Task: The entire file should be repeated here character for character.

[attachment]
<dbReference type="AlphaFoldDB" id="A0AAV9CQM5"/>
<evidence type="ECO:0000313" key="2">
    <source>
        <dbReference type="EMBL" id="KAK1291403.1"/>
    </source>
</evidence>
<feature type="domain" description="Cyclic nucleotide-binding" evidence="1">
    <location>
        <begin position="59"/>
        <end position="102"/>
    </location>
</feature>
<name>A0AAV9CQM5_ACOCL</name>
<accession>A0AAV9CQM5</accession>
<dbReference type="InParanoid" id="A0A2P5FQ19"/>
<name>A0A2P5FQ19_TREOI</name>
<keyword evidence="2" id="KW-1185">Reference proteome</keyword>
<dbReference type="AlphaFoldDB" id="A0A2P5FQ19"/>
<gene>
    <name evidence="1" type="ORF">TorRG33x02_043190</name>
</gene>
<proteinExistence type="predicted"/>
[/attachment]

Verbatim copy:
<dbReference type="AlphaFoldDB" id="A0AAV9CQM5"/>
<evidence type="ECO:0000313" key="2">
    <source>
        <dbReference type="EMBL" id="KAK1291403.1"/>
    </source>
</evidence>
<feature type="domain" description="Cyclic nucleotide-binding" evidence="1">
    <location>
        <begin position="59"/>
        <end position="102"/>
    </location>
</feature>
<name>A0AAV9CQM5_ACOCL</name>
<accession>A0AAV9CQM5</accession>
<dbReference type="InParanoid" id="A0A2P5FQ19"/>
<name>A0A2P5FQ19_TREOI</name>
<keyword evidence="2" id="KW-1185">Reference proteome</keyword>
<dbReference type="AlphaFoldDB" id="A0A2P5FQ19"/>
<gene>
    <name evidence="1" type="ORF">TorRG33x02_043190</name>
</gene>
<proteinExistence type="predicted"/>